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Tyler Seguin drove to Brampton to visit his mother on Wednesday night. The Dallas Stars centre, who grew up in Southern Ontario, rummaged around in the garage and unearthed four hockey sticks while he was there.

“As it is right now, you have to use whatever you’ve got,” Seguin said Thursday as he sat at his stall in the visitors’ locker room at Scotiabank Arena before the Stars met the Maple Leafs. Two Bauer sticks, last year’s model, were propped up beside him.

He has 10 new sticks remaining from a batch of about three dozen that he ordered earlier this year to go along with three holdovers from last season and the four he found scavenger-hunting at his mom’s.

“I’m concerned about a shortage,” Seguin said, adding that he goes through one stick each game. “I might be screwed for a little bit.”

Seguin is worried because the inventory of sticks used at hockey’s most elite levels is drying up. The NHL players’ sticks, all custom-designed, cost at least $300 each and are not available at retail stores. The factories in China that produce them for Bauer and CCM, the two biggest manufacturers, have been shut down for three weeks as a measure to slow the spread of coronavirus.

Nearly 1,400 deaths in China have been attributed to the flu-like illness since it emerged in the central part of the country in December. Health officials confirmed 242 deaths on Thursday alone. That is twice as many as the previous day.

Ed Kinnaly, the chief executive of Bauer, said the company hopes to resume production on Feb. 17. It had expected to restart operations on Feb. 10, but the government extended mandated work stoppages for another week.

“We are in regular communication with our team members in China to help ensure their well-being and understand their need to follow safety guidelines to help minimize this public-health issue,” Kinnaly said in a statement. “Understanding this is a very fluid and dynamic global situation, we are in close contact with our suppliers and other partners to stay on top of any changes that may occur.” Kinnaly said a majority of sticks for the retail market are shipped in the summer so that should not be affected. Bauer manufactures and ships the high-performance sticks to NHL players throughout the season, however, and that has been interrupted.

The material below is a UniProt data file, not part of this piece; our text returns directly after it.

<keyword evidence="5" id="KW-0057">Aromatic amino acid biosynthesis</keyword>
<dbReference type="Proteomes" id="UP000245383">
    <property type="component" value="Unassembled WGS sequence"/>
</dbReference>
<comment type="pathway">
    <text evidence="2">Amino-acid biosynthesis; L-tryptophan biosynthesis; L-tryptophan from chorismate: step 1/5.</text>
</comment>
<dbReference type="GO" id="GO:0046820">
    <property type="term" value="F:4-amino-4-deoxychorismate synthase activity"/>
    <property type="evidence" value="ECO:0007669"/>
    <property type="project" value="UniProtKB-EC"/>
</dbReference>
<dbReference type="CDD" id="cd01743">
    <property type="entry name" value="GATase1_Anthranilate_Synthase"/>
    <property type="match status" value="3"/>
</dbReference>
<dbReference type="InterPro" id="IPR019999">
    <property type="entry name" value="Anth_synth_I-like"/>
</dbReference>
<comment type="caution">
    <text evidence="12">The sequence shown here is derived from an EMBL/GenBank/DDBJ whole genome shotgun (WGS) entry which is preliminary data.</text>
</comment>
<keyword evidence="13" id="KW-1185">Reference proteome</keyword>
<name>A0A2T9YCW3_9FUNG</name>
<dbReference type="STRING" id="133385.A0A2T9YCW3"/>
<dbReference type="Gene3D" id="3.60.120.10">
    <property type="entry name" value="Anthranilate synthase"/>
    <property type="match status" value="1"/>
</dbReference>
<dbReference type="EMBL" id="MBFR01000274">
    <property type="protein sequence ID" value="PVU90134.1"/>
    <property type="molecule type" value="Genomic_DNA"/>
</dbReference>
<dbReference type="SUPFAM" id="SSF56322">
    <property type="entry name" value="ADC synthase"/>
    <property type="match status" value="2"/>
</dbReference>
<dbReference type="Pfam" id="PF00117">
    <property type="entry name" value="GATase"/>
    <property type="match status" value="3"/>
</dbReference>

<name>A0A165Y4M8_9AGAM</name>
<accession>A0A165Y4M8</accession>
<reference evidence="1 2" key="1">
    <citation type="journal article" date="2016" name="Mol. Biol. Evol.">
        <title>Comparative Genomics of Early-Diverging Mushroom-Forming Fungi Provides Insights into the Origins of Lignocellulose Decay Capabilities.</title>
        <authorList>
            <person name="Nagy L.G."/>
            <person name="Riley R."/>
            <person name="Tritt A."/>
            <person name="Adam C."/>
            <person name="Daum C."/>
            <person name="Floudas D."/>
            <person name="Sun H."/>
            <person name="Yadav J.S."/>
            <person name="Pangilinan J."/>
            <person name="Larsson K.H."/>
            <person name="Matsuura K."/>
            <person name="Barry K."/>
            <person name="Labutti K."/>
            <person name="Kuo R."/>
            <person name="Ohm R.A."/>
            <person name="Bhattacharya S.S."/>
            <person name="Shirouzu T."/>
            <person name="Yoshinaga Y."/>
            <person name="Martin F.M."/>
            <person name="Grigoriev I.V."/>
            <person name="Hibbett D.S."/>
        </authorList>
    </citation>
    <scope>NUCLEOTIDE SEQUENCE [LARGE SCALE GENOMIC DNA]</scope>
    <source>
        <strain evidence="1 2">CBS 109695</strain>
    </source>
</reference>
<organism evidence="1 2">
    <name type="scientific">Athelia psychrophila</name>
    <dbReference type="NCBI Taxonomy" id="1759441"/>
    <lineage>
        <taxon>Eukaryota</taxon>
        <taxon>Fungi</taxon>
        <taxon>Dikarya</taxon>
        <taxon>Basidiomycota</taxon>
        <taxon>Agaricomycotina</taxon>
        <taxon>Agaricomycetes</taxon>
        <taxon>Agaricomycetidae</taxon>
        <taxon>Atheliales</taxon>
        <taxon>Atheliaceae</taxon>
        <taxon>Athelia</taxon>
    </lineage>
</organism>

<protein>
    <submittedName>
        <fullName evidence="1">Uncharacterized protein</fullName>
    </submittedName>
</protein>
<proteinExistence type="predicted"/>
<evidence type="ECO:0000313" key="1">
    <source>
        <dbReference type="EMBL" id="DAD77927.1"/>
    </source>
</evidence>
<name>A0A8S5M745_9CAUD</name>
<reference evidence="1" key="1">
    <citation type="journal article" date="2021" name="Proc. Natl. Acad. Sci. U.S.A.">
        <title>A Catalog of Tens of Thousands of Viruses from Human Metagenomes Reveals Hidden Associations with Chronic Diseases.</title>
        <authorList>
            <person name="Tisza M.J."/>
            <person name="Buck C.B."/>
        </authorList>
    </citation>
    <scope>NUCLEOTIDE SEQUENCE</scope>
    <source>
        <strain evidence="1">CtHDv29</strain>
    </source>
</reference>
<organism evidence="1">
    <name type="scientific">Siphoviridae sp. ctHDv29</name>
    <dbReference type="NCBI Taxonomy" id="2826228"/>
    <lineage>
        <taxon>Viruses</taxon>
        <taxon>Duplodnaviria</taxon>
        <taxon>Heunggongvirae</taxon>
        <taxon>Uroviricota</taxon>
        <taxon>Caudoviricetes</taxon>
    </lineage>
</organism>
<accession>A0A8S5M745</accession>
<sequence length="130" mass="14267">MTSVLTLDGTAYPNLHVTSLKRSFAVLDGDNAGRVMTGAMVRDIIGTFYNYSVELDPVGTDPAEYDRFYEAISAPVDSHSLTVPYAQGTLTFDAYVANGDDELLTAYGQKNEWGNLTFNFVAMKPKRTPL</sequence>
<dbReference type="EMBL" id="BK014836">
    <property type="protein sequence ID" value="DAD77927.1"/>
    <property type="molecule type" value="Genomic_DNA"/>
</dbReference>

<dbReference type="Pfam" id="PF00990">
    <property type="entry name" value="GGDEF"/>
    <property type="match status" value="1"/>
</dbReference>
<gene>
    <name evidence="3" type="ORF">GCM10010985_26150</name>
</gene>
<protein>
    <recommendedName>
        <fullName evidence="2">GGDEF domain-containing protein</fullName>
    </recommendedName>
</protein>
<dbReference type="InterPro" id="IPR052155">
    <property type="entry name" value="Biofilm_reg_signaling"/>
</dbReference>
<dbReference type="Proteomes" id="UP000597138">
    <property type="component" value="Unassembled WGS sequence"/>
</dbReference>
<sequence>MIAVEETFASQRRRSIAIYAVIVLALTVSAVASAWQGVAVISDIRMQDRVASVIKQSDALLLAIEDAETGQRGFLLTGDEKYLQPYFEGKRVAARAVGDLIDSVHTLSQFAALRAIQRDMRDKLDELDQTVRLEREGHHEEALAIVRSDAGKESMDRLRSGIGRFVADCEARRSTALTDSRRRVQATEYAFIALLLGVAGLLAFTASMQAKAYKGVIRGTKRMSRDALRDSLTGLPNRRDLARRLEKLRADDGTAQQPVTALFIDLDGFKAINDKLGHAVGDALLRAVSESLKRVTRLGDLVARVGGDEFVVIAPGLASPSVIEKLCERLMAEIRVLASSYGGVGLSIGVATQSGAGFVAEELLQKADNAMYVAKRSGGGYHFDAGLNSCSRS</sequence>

A backup supply exists, and sales representatives are checking with team-equipment managers to determine their inventory levels and identify any players that are running low.

“This is unique in a few ways,” said Tory Mazzola, a spokesman for the New Hampshire-based company. “The situation is widespread and at a point in the season where the playoffs are on people’s minds. If it happened in summer, nobody would worry.”

If Bauer’s factory reopens on Feb. 17, sticks could be shipped from the factory within two days. It takes approximately two weeks for them to land in a player’s hands.

Between them, Bauer and Montreal-based CCM furnish about three-quarters of the sticks used by players in the NHL. CCM did not respond to multiple telephone messages and queries directed by e-mail.

The next largest market share is held by Warrior Hockey, which is owned by Massachusetts-based New Balance. Warrior uses carbon-fibre material from the United States and manufactures its sticks in Tijuana, Mexico, so its output has not been affected by the coronavirus outbreak.

“We are ready and committed to help the NHL and its players meet hockey-stick demand if the need arises,” the company said in a statement. It currently has 300 employees working to make sticks six days a week.

If Bauer and CCM are unable to keep up with the demand, it is possible that some players could switch to Warrior.

Frédérik Gauthier, a Maple Leafs winger, said Thursday that a Bauer sales representative gave a briefing to him and some of his teammates recently.

“He told me to be mindful of how many sticks you use,” Gauthier said.

He said he usually orders a dozen sticks at a time and is not overly concerned yet.

“I’m good,” he said. “I still have a bunch.”

Jason Spezza uses a Bauer/Easton stick, and orders two to three dozen at once several times a season.

“I’ve gone through a lot of breakage lately so I am using a lot more than usual,” Toronto’s veteran centre said.

He said he would resort to using some of his old sticks if necessary.

“As long as this doesn’t last three or four months, I should be fine,” he said.

Like Seguin, Tyson Barrie, the Maple Leafs defenceman, expressed some concern. He uses a model manufactured by CCM.

“I’m not sure where my stock is right now,” Barrie said.

He uses a new stick in each game, so he did some math as he stood at his dressing stall Thursday.

“We have 25 games left, so that’s 25 sticks,” he said. “I better look into this.”

Not far from him, Travis Dermott stood smiling.

“I’m not worried,” he said.

He is a Warrior guy.

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